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  • #46
    Originally posted by simplyconnected View Post
    No, in honesty, the factory evacuates the system, checks for leaks, then if ok it fills the brake system (all in one hook-up that takes 30 seconds).

    I don't know how deep your vacuum goes. If it is anywhere near the factory's you won't need anyone's foot. They fill with the system closed-up.
    On race cars we typically bench bleed, do the "normal" pump up and bleed each wheel until clear then we do a vacuum bleed to suck the last few bubbles out of the master.

    If the pedal isn't rock hard, do it again.

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    • #47
      Bill, an assembly plant is amazing to watch. They produce a car per minute (436 per 8-hr shift), so all operations must be FAST.

      They have tank farms (with every liquid in huge silos) away from the plant, and a central vacuum system, with huge evacuation pumps (compressors) and accumulators. The line never stops, so all the equipment is duplicated for immediate changeover in case of failure.

      Evacuate means just that. Air has no choice but to come out, and liquid has no choice but to fill perfectly, every time, without wasting a drop.

      'Brakes' are only one system. At the same time the brakes are evacuated and filled, so is the air conditioning system the cooling system, windshield washer bottle, and gasoline. They're done in different stations, but in the same Final Area.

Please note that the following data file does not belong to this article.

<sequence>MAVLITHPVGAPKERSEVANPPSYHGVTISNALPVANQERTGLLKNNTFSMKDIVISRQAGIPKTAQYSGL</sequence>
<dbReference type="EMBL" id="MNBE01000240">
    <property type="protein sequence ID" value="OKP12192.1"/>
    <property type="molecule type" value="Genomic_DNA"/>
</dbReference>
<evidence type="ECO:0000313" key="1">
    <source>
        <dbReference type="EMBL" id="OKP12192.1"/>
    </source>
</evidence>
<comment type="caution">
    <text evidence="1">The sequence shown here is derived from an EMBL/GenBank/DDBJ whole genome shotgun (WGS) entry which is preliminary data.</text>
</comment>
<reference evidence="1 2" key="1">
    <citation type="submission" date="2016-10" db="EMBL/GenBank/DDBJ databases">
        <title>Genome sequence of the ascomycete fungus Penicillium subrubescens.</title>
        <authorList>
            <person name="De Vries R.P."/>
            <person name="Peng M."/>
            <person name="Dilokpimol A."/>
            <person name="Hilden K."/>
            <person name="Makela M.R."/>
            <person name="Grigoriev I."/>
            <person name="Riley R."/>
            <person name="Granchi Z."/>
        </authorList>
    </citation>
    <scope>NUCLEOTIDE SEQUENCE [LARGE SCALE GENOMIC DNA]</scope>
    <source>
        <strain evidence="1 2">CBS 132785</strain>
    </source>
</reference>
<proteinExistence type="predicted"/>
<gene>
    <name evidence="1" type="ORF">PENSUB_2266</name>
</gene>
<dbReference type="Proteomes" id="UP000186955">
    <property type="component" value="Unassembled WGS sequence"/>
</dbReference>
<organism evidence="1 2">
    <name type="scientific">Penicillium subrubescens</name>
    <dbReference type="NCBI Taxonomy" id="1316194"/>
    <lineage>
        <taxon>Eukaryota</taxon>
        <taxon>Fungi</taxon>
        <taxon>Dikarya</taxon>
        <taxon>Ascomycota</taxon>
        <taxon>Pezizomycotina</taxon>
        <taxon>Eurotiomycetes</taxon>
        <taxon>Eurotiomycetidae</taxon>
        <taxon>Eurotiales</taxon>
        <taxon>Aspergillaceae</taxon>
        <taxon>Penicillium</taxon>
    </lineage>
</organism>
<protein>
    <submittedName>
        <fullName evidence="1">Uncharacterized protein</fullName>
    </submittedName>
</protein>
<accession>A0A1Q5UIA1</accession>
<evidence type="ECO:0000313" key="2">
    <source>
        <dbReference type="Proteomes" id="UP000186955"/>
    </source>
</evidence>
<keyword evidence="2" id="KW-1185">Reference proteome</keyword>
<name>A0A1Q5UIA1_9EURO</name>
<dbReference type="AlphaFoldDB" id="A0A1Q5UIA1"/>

Filled brake and cooling systems NEVER have a void or 'bubble' because again, it is evacuated, then immediately filled (in sequence). Then, the line worker removes the fill hoses and installs the caps.

      What about the thermostat and heater core shutoff? Evacuate means ALL air is removed simultaneously from the system, so those components never stop the vac. By the way, that's why the radiator hoses have that wire inside, so they don't tear under vacuum.

      All the OEM's have done it this same way for over fifty years. If a evac/fill machine goes down or a car's brake system has a leak, the repair area has duplicate machines. That's three brake evacuate & fill machines, three A/C, etc., in each assembly plant. Equipment cost is peanuts compared to line down time.

      How about tires? The tire room loads the correct five wheels, machines index and insert stems in each, mounts correct (directional) tires, inflates, and balances, FIVE per minute, every working minute. Tire semi's are dropping loads many times, all day-shift and afternoon-shift. 2,180 per 8-hr day shift, and another 2,180 for the afternoon shift.

      M/C's always come 'dry' and are never bench bled at the plant. Every new car must be delivered with a perfect brake system.
      My latest project:
      CLICK HERE to see my custom hydraulic roller 390 FE build.

      "We've got to pause and ask ourselves: How much clean air do we need?"
      --Lee Iacocca

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